Home / Networking / Trump’s campaign asks networks to ban guests who’ve made misleading claims. Uh, guys? – The Washington Post

Trump’s campaign asks networks to ban guests who’ve made misleading claims. Uh, guys? – The Washington Post

President Donald Trump speaks with the media on March 24 in Washington. (Alex Brandon/AP)

It was inevitable that in the wake of Attorney General William P. Barr’s letter summarizing the determinations made by special counsel Robert S. Mueller III, President Trump would take a victory lap.

Trump’s repeated insistence on his own innocence in the question of possible collusion with Russia during the 2016 election was validated by Barr’s letter, and Trump has had no more consistent an insistence over the past two years than that the Mueller probe was misguided.

It should similarly have been predictable how Trump would take that victory lap: targeting the FBI and the media for foisting the investigation on him. But it’s still a little jarring to see the specific way in which Trump’s going after the media.

Axios’s Jonathan Swan obtained a copy of a memo being sent from the Trump campaign to “television producers,” a group identified with no further specificity. The memo quotes six individuals, four of whom are serving Democratic politicians, making claims about the existence of evidence of collusion between Trump’s campaign and Russia.

“Moving forward, we ask that you employ basic journalistic standards when booking such guests to appear anywhere in your universe of productions,” the memo reads. “You should begin by asking the basic question: ‘Does this guest warrant further appearances in our programming, given the outrageous and unsupported claims made in the past?’ At a minimum, if these guests do reappear, you should replay the prior statements and challenge them to provide the evidence which prompted them to make the wild claims in the first place.”

Now, look. Trump himself has made more than 9,100 false or misleading claims since taking office, running the gamut from misrepresentations about policy to explicit falsehoods about other people. Trump’s political career began in earnest when he started making demonstrably false claims about President Barack Obama’s birthplace into any nearby microphone.

Trump celebrates those who go on television to make misleading or false claims on his behalf, from former CNN commentator Jeffrey Lord to staffers like Kellyanne Conway — inventor of the phrase “alternative facts” — to Fox News’s Sean Hannity. If the bar for being on television were a spotless record of accuracy, Hannity’s thoughts would be heard on radio only.

Were television networks to start applying the standard which Trump’s campaign requests, every interview with the president would begin with four-and-a-half hours of past false claims made by Trump for which he’d be asked to provide evidence. Seems inefficient if not entirely useless.

In the case at hand, most of the claims with which the campaign take issue hinge upon the definition of the word “collusion.” Barr’s letter contains a quote from Mueller’s report about the question of the Trump campaign’s interactions with Russia.

“[T]he investigation did not establish that members of the Trump Campaign conspired or coordinated with the Russian government in its election interference activities,” it reads. The word “collusion” doesn’t appear in Barr’s letter, because “collusion” doesn’t have a specific, agreed-upon meaning. The bounds of what might constitute “collusion” between the campaign and Russia was always gauzy and, from what’s publicly available, Mueller made no determination about whether the term was accurate.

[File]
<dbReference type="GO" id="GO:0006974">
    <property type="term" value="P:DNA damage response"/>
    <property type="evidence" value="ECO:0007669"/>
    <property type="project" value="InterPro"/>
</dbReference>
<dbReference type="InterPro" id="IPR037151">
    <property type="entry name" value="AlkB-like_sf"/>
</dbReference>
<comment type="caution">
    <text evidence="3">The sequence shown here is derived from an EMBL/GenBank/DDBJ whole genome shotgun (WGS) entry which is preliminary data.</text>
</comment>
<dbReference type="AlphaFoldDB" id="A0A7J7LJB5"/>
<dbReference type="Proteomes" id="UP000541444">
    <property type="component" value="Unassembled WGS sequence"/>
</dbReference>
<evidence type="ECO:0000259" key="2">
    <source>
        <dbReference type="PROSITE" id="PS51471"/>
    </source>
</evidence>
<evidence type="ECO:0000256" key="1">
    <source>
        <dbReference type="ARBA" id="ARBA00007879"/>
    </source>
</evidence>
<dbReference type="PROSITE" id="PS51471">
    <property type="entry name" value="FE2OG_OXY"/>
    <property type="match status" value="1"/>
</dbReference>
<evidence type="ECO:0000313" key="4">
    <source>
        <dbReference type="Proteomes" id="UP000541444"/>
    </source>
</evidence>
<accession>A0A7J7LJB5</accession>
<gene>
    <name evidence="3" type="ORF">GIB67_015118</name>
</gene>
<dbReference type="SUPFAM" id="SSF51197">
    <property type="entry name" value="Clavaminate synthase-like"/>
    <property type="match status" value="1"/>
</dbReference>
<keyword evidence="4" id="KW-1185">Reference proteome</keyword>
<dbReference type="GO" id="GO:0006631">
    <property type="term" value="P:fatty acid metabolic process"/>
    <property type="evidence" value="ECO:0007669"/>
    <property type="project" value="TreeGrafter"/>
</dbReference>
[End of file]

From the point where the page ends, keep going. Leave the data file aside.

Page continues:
So when Rep. Eric Swalwell (D-Calif.) said on CNN in March of last year that, “[i]n our investigation, we saw strong evidence of collusion,” he may have been using the term to refer to, say, the meeting at Trump Tower in June 2016 where Donald Trump Jr. embraced the idea of receiving incriminating information from the Russian government. Mueller determined that this wasn’t coordination or conspiracy, but to demand Swalwell rationalize using a term that lacks a common definition seems like a rocky road to travel.

Trump’s criticism of the media in the wake of Barr’s letter is much broader, as he revealed on Twitter Tuesday morning.

“The Mainstream Media is under fire and being scorned all over the World as being corrupt and FAKE,” he wrote. “For two years they pushed the Russian Collusion Delusion when they always knew there was No Collusion.”

No one knew definitively that there was no collusion, of course. In fact, the evidence — uncovered through diligent journalistic work — revealed a number of connections between the campaign and Russia that mostly remain unexplained.

Trump obviously sincerely feels as though he’s been given a raw deal. He’s consistently chafed at the media’s poking around in things he’d rather they leave alone, his campaign included. His response to the Mueller probe’s conclusion, in fact, seems a lot like his response to the aftermath of the 2016 election, in which the media’s failure to predict his victory became a point of leverage for Trump to disparage the media’s accuracy more broadly.

While part of the Trump team’s response to the media is emotional, much of it is tactical. The memo positions television networks as being willing to allow falsehoods on-air, reinforcing an anti-media message to Trump’s base and — who knows! — maybe even keeping some Trump critics off the air. Trump’s presentation on Twitter of the media as having willingly built up something it knew to be untrue is a way to lash out against another set of critics and again reinforce skepticism of the media with his base.

Irony aside, he does this because it works.

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